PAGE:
By Stacy, Contributing Writer
When the cold days of winter seem to drag on, a family craft can be a welcome distraction. Yes, crafts can be messy, and even a little chaotic, but the act of working together to create something beautiful is fun and fulfilling (as long as you keep things fairly simple).
Besides being simple, the nice thing about making hand-painted mugs is that the end product is useful and not just clutter (which, let's face it, some crafts are)!
How to paint mugs
Before I explain the basic steps, here are a few important tips to keep in mind:
Use china paint, such as Porcelaine 150 - it is designed specifically for ceramic, metal, glass (this paint comes in small tubs, and also pen/marker form. The pens are fun to use to write or draw simple images on the mug). I purchased my paint in a small kit at Michaels, using a 40% off coupon (be sure to check your craft store, many have coupons every week).
You could even purchase chalkboard paint (specifically designed for use on ceramic) and create mini chalkboards on each mug!
Beware of "painting mug" kits from craft stores. Many have small print which states the mugs should not be used, but are only for display.
If using multiple colors, wait for one color to dry before applying the next color.
This is a fun craft activity for older kids to complete without much help, however, if you have a toddler or preschooler who wants to be involved, you will need to provide some assistance, since it's fairly easy to smudge colors before they are dry.
Keep it simple. You don't have to consider yourself an artist to make a pretty mug. Basic designs like polka dots, or squiggly lines around the top and bottom of the mug, are easy and still produce a unique design that will be enjoyed.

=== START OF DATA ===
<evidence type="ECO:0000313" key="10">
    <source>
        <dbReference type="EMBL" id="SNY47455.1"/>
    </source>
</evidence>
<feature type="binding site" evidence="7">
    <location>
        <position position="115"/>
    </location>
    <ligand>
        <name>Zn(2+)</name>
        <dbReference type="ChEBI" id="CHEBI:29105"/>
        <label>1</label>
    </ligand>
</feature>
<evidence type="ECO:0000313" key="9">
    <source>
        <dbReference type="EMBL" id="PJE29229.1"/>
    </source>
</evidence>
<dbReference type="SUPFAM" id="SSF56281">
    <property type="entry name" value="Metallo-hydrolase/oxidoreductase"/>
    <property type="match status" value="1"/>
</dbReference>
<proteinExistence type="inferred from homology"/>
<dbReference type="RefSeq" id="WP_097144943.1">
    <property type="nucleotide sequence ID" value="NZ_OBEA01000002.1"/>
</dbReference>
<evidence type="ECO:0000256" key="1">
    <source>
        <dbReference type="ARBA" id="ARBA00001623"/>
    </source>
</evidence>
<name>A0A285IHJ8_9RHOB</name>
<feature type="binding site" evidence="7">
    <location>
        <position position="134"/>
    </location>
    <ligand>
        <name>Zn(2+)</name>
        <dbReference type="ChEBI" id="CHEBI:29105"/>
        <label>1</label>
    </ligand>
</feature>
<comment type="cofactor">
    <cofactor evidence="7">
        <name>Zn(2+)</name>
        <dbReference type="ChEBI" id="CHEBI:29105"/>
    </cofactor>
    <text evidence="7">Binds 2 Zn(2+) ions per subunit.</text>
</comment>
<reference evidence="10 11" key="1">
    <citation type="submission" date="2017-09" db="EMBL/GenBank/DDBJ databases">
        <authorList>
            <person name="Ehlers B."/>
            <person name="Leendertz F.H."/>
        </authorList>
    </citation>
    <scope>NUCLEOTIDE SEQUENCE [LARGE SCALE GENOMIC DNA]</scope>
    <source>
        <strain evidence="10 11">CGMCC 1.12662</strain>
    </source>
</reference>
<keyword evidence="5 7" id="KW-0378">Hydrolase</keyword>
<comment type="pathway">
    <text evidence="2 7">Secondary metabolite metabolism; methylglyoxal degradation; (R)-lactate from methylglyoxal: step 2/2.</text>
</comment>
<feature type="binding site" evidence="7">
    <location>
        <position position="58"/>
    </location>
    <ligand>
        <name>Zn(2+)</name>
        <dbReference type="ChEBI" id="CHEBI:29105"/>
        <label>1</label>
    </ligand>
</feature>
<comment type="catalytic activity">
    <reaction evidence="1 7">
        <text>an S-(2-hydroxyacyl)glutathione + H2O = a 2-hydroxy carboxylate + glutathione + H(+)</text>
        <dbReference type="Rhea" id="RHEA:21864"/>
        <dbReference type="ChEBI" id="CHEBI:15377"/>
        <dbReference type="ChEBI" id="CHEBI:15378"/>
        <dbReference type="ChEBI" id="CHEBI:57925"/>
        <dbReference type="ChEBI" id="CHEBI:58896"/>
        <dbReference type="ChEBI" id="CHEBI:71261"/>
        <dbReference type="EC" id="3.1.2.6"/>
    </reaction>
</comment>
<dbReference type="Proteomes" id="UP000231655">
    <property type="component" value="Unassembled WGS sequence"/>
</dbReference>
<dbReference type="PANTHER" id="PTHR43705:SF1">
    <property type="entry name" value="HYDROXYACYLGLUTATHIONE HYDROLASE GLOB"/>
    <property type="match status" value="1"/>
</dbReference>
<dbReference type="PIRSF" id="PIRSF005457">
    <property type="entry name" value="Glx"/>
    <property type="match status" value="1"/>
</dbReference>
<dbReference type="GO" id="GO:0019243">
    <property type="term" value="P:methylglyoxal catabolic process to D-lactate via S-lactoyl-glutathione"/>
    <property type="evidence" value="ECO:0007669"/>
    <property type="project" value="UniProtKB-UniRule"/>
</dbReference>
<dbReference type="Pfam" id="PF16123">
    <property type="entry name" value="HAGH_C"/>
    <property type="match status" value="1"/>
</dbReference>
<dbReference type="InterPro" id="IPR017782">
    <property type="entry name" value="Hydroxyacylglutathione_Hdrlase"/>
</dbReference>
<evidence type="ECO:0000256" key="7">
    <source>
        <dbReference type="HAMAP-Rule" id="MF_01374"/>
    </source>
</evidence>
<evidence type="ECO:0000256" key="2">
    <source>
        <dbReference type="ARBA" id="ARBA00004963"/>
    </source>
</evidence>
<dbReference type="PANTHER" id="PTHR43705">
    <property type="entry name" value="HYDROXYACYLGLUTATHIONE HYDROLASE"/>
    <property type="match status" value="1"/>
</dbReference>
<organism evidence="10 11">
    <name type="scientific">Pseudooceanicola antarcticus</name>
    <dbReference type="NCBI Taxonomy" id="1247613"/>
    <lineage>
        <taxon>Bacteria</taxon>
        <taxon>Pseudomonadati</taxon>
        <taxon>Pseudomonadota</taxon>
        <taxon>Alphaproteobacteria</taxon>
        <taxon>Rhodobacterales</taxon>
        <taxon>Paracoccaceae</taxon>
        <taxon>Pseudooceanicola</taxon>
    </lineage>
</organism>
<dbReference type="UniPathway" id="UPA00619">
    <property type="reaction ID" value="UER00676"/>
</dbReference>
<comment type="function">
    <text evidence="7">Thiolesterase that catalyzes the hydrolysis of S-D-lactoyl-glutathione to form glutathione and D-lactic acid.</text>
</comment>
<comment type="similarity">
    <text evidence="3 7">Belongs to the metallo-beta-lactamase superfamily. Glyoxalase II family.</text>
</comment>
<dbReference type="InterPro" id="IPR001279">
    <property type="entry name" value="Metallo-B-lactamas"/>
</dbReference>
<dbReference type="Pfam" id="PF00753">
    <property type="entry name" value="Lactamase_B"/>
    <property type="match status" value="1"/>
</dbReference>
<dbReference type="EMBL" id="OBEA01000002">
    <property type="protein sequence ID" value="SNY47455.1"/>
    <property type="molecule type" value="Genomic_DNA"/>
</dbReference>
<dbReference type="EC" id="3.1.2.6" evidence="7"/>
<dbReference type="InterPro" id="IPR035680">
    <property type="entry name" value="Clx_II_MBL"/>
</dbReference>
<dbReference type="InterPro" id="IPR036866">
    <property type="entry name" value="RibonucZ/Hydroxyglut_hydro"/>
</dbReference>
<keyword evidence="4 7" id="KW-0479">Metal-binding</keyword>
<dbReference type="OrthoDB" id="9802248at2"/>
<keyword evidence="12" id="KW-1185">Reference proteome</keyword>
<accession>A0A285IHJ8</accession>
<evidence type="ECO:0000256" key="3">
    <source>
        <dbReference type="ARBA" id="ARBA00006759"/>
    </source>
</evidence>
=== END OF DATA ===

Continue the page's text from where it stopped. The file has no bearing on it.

Stencils can be used to create pictures or words. I recommend using smaller stencils, as it can be difficult to manipulate larger ones on such a small surface (as you might notice in my picture below). If using stencils, purchase a stencil brush or foam pouncer and use a tapping motion to apply paint.
It is possible to transfer outlines of images to the mug before painting, using transfer paper. Here is an excellent tutorial showing how to do that to make an monogram mug.
Let's get started. . .
You will need:
- Paper to cover work surface
- China paint and/or paint markers
- Plain mugs (basic white mugs from the thrift store are perfect)
- Jar with water
- Paint brushes
- Stencil, stencil tape, and stencil brushes or foam pouncers (might be better for ceramic), if using
- Oven - well don't gather the oven, but yes, be sure you have one. These mugs need to bake to set the paint
Cover the work surface with paper and set out the mugs (be sure they are clean and dry) and other supplies.
Paint mug with desired image or design, allowing paint to dry before applying new colors. If a mistake is made, wipe off the paint with water and a paper towel or sponge.
If you're helping a little one decorate the mug, have them paint a little at a time to avoid lots of smudges. My 4 year old (pictured above), drew the body and let it dry before adding the hair, arms, and legs.
Once you are happy with the design, let mugs dry.
After 24 hours, bake mugs in the oven at 300 degrees F for 35 minutes (instructions will be included with the paint). It is best to put mugs in a cold oven and allow them to heat up as the oven does.
Be extremely careful when removing mugs from oven.
Enjoy drinking out of your one-of-a-kind mugs!
Would your family enjoy drinking out of their own hand-painted mugs?